Instrumental records over the last five decade suggest that Cachar earthquake of 1869 (Mw-7.4) and Hajoi earthquake of 1943 (Mw 7.2) occurred in the study area which was associated with the NW-SE trending KF (Figs. 1 & 2) (Kayal et al. 2012). These data allow us to correlate the Events I and II to one of the two large earthquake occurred in this time interval in this area: 1869 or 1943 events. As far as the age of the events is concerned, given the limited results of the dating available (Table 1) we can conclude that Events I and II may be associated to the 1869 Cachar, which is the nearest and strongest event for which historical sources report liquefaction in the area. The 1869 event occurred in the southeastern end of the KF and has been well described by Oldham (1883). It is equally possible that the AD 1943 Hajoi earthquake, on the basis of historical accounts, may have produced liquefaction if it was similar to the mechanism of 1869 earthquake. However, a little information is available for the 1943 event except newspaper report (Dasgupta 2011) which occurred farther north of 1869 event. However, there is no large event in the KF zone since the 1943 M 7.3 Hajoi earthquake. Although it is tempting to compare Event III (AD 1692–1770 and AD 1640–1716) with the earthquake of AD 1697 Sadiya, this event is unlikely to have generated liquefaction in the region, where our study sites are located due to the distance to the assumed source, However, this data support to tally the liquefaction episodes to 250 ± 25 year BP in the same geological conditions along KF Zone (Kumar et al., 2016). Although AD 1548 earthquake (Iyengar and Sharma 1998) is the closest historical event for Event IV (AD 1540–1626) from the present study, it is hazy to correlate the two, based on one exposure of a liquefaction layer. Kumar et al. (2016) dated the liquefaction feature that occurred about 900 year BP at the Kakotigaon along Kolong River which is near by present study sites. This data suggest that the liquefaction Event V (AD 1057–1211) at Satargaon site in the present study may correspond to 900 year BP, but only one age precludes this conclusion (Fig. 6). Dating of more paleoliquefaction features at additional sites in the KF would greatly improve our determination of the timing and the likely seismic source.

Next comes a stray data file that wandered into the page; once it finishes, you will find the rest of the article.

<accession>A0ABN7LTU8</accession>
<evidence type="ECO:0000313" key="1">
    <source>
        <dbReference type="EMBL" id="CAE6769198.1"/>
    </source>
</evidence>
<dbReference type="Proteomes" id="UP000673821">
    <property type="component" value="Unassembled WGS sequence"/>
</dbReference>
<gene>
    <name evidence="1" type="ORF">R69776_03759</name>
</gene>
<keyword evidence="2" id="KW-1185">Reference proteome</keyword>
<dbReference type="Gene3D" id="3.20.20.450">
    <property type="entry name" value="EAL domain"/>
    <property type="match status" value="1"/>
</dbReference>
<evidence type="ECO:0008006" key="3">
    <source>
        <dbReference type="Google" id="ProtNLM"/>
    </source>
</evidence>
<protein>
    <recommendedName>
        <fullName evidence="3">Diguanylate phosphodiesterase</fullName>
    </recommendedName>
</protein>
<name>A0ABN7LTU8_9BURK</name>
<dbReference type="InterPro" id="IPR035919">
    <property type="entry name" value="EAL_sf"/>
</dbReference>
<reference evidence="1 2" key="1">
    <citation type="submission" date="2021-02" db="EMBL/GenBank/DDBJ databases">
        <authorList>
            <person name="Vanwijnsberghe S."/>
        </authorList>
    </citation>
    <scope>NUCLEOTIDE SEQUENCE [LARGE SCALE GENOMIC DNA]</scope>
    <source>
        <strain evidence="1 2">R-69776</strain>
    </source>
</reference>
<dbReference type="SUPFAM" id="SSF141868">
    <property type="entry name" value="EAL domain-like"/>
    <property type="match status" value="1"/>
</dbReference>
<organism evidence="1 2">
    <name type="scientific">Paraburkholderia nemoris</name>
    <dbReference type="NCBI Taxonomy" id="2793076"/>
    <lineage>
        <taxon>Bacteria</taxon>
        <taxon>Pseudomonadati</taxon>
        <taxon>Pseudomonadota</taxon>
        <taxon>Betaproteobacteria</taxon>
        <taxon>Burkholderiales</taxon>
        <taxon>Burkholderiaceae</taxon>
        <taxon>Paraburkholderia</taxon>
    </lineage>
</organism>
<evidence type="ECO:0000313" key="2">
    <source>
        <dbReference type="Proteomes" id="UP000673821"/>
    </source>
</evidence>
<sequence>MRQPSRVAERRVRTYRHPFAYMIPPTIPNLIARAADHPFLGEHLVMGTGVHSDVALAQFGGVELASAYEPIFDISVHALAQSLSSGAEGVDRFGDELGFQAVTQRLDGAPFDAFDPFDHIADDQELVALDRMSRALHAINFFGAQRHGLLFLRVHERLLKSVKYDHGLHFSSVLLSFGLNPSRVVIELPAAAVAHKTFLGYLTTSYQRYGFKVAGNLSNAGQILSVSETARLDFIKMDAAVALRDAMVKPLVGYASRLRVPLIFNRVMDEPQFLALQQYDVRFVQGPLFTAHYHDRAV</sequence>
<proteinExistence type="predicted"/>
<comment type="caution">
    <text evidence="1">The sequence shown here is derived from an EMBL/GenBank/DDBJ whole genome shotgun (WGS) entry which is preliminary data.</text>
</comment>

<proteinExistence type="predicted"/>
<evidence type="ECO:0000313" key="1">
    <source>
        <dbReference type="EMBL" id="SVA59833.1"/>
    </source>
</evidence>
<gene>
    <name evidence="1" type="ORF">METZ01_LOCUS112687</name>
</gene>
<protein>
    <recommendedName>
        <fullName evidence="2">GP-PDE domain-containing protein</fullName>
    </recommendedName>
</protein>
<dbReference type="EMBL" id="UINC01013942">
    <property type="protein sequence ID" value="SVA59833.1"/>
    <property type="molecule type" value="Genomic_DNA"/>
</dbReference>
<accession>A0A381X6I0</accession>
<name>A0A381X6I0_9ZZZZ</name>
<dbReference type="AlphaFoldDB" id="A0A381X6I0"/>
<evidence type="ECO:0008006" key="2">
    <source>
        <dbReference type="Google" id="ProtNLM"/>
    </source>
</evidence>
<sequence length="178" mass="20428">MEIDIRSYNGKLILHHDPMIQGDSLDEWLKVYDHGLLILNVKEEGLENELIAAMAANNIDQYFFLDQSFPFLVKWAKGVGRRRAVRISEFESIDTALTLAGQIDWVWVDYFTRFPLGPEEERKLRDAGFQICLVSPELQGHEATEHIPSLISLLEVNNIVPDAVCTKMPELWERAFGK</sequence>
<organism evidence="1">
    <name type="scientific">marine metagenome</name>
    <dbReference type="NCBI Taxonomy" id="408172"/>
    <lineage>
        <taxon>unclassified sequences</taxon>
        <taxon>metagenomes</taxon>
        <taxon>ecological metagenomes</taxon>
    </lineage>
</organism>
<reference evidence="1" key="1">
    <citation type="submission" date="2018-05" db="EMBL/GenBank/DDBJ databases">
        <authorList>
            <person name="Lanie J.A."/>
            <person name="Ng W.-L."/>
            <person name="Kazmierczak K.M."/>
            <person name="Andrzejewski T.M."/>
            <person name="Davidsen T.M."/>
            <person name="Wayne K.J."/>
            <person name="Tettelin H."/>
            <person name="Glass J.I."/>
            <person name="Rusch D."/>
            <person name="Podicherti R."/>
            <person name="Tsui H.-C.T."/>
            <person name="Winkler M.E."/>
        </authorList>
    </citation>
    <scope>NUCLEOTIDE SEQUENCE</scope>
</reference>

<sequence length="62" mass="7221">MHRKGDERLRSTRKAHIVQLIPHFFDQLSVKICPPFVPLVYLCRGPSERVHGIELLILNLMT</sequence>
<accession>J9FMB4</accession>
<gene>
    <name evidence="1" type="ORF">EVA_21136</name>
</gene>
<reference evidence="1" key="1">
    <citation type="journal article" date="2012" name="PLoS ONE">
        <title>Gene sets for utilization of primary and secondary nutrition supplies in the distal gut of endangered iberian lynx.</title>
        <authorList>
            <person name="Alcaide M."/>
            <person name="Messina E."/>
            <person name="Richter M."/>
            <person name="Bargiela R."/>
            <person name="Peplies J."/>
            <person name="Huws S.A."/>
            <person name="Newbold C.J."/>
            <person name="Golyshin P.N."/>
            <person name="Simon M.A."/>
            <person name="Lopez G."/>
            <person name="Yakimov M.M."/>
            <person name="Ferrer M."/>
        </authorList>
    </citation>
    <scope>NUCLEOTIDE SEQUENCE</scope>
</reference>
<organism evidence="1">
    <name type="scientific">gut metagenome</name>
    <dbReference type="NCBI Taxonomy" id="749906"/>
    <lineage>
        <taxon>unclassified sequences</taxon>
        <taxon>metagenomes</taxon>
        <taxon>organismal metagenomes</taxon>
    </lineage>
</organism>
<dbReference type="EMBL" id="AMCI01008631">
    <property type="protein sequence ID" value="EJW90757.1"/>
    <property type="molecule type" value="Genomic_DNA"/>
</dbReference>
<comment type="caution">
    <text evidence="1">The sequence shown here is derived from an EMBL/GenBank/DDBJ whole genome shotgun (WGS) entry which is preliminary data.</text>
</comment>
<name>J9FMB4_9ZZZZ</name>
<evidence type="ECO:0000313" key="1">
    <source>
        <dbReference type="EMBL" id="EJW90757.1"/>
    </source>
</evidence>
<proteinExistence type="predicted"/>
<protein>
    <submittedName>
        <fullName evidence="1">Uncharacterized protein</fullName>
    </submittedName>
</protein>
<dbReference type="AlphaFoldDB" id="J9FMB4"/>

The contiguous spreading of liquefaction fields (~ 41 km) along the Kolong River indicate local earthquakes of approximately M > = 6.0 using empirical relation of Ambraseys (1988) for moment magnitude to distance of farthest liquefaction to epicentre. If all the liquefaction events resulted from the KF, then according to Ambraseys (1988) the earthquakes were approximately M − 6.5. The present study liquefaction fields recorded at least five local earthquakes in 1000 years, with a conjectural average recurrence interval of approximately 200 years for M 5.5 to 6.5 events.
In the past, the KF has experienced several earthquakes of magnitude 4.5 to 6.2, three of magnitude 6 to 7 and two earthquakes of magnitude greater than 7 viz., 1869 Cachhar and 1943 Hajoi earthaquakes. This region has been identified as a probable region for future generating large magnitude earthquakes (Kayal et al. 2006, 2010, 2012). Recently, it is argued that KF cuts across the Himalayas and caused displacement and curvilinear structure at the Main Boundary Fault and Main Central Thrust zones (Kayal et al. 2010, 2012). Paleoseismic investigation in the KF zone by Kumar et al. (2016) revealed seismogenic liquefaction features near Kopili and Kolong Rivers which correspond to the occurrence of three (250 ± 25 year BP, between 400 and 700 year BP and 900 ± 50 year BP) causative seismic events. However, both the studies, Kumar et al. (2016) and present study, indicates that an earthquake of comparable magnitude occurred in the Assam, which has generated liquefaction features of similar dimensions in the source zone nearby KF zone. But there is also a possibility that even a distant great earthquake could generate liquefaction in the KF zone. The limited dating constrains based on only limited liquefaction features are presented here and are less than sufficient to develop a timeline of earthquakes that impacted the KF.